Anonymous
  • I've done some more testing over weekend.

    I've set LRM with 625 bps on 915 Mhz. I've used LRM default parameters from SmartRF Studio 7:

    RX Filter BW 39 kHz

    TX Power 14 dBm

    Symbol Rate 10 kBaud

    Deviation 5 kHz

    No whitening.

    The launchpad was in vertical position during testing. The testing was done in  a suburb area with mix of 1-2-4 stories buildings.

    I've seen some improvements compare to my previous test.

    The good quality reception was limited by ~150 m. I was able to get signal at 290 m, but it was not a reliable one.

  • Times were different then, . Our world has changed.

  • You could have warned me when you took us on that walking tour.

    God knows they would have thought about the water bottle. ....

  • Thank you for the information. Yes, I saw the video from South Africa (they've used a different chip).

    I'll try to go over "Range Debug Check List" from Excel sheet to estimate range for Indoor and Outdoor over the weekend.

     

    On other side, it supports mesh network. It should be a good workaround for a an environment with lots of heavy interference. But with just two kits it is impossible to test.

     

    Have somebody tested mesh network with CC1310 with the objective to extend network range/coverage?

  • Jon Clift wrote:

     

    ...[or, even better, a tethered drone a few hundred metres up - would that be legal where you are?].

     

     

     

    Brussels is not the place to walk around with antennas these days. The last time a student tried to measure mobile phone range for his studies, he was held under shot by the army for several hours (see link below):

     

    Student die grote politie-operatie uitlokte in Brussel, is v... - Het Nieuwsblad Mobile

     

    Photo: BELGA - fair use

     

    I'm not too keen to walk with my mobile antenna device on the streets around here. It's not the right time and place to do that. Let alone  a drone

     

     

    Photo: VRT - fair use

  • Jon Clift wrote:

     

    Having the LCD ahead of the antenna, like you show in the photograph in the comments to that post, is an awful placement. Your hand isn't placed very well, either.

    That wasn't how I tested it on the street. I made a carton gizmo where the battery and the display were not in front or at the back of the antenna:

  • Having the LCD ahead of the antenna, like you show in the photograph in the comments to that post, is an awful placement. Your hand isn't placed very well, either. What's the interface to the LCD? If it's only a few wires (SPI or I2C), you could easily move it out of the antenna's near field. As to your hand, just hold the board at the usb end with the folded element pointing up rather than down - the radiation pattern will invert, so you'll still have the same power coming out in the horizontal plane.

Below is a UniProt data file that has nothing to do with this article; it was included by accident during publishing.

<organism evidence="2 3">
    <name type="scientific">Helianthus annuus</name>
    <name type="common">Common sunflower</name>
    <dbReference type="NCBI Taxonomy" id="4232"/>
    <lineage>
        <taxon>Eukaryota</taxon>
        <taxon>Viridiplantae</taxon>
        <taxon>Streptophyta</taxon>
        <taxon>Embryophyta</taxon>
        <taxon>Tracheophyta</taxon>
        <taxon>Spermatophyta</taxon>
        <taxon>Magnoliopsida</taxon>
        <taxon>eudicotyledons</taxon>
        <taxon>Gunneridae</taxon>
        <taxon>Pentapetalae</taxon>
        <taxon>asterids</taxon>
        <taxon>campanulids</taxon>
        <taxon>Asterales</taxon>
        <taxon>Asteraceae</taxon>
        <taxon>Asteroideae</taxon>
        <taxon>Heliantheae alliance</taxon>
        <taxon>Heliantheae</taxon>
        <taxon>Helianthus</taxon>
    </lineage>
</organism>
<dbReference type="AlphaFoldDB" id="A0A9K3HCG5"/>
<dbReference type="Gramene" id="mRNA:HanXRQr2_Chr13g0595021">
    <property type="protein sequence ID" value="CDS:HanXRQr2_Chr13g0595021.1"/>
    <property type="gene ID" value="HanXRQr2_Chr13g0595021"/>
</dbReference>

The street test is a tough one. As well as ground effects and the absorbtion through the buildings when you turn the corner, you've also got multi-path reflections to contend with [I can remember reading that when they first developed the cellular networks, on frequencies similar to what you're using here, they had to do a lot of work to contend with multi-path interference from the buildings in city centres]. The most obvious immediate thing you can try is to get the base station higher up - maybe a separate antenna on a pole at the top of the building [or, even better, a tethered drone a few hundred metres up - would that be legal where you are?].

     

    As far as the mobile station is concerned, perhaps you could get a hat (maybe like the one Shabaz is seen wearing) and fasten the antenna to the top of that (that's a joke - I just like the idea of you wandering around with an antenna on your head).

  • Jon Clift wrote:

     

    How did you have to orientate the board in order to get the best range? Was the folded element pointing straight up? [I'm trying to guess based on my limited knowledge of rf.]

    Both vertical, with the PCBs parallel (is the right term planar?) to each other as I was walking.

    As soon as I took the corner at spot #2, the signal had to go trough a number of houses.

    At the corner there's a big antenna of the public transport organisation. They operate their private communication network in the city.

     

     

     

    In the signal strength post  you can see a map with many of the other influences (radio/tv communication tower, airport, nato all in direct vincity). It's a rough area for radio signals.

  • Hey, , thanks for the link to that spreadsheet!

    I have 2 of the antennas that are used in that spreadsheet at home:

     

    DN024 - 863-928 MHz (CC_Antenna_DK2_#9)

     

    I can give it a try...

  • Sergey Vlasov wrote:

     

    And in vertical position the range should be more then ~2 km vs. ~1 km in horizontal position with Tx conducted output power 14 dBm with no interference power level (at antenna port) and datarate (sensitivity level) set to Long Range - CC13xx 2.5 kbps (LRM) as per Excel sheet to estimate range for Indoor and Outdoor

    But if datarate (sensitivity level) set to 4Mbps with all other parameters without any change then range gets reduced to ~100m.

    I did my test on 6xx bps LR, 14 dBM, antenna vertical. But in an environment with lots of heavy interference.

    It was intended as a real world test. And the results weren't very different from those of in a similar urban environment.

     

    I bet that if you do the measurements in ideal situations you get the same range as the datasheets. There are a few videos on youtube of people that beat those ranges. But they do that in nature (Norway and South-Africa's coastline), from hilltop to hilltop. That's a different setting than in a capital, with the most powerful antennas of the country in line of sight and the airport in hearing distance...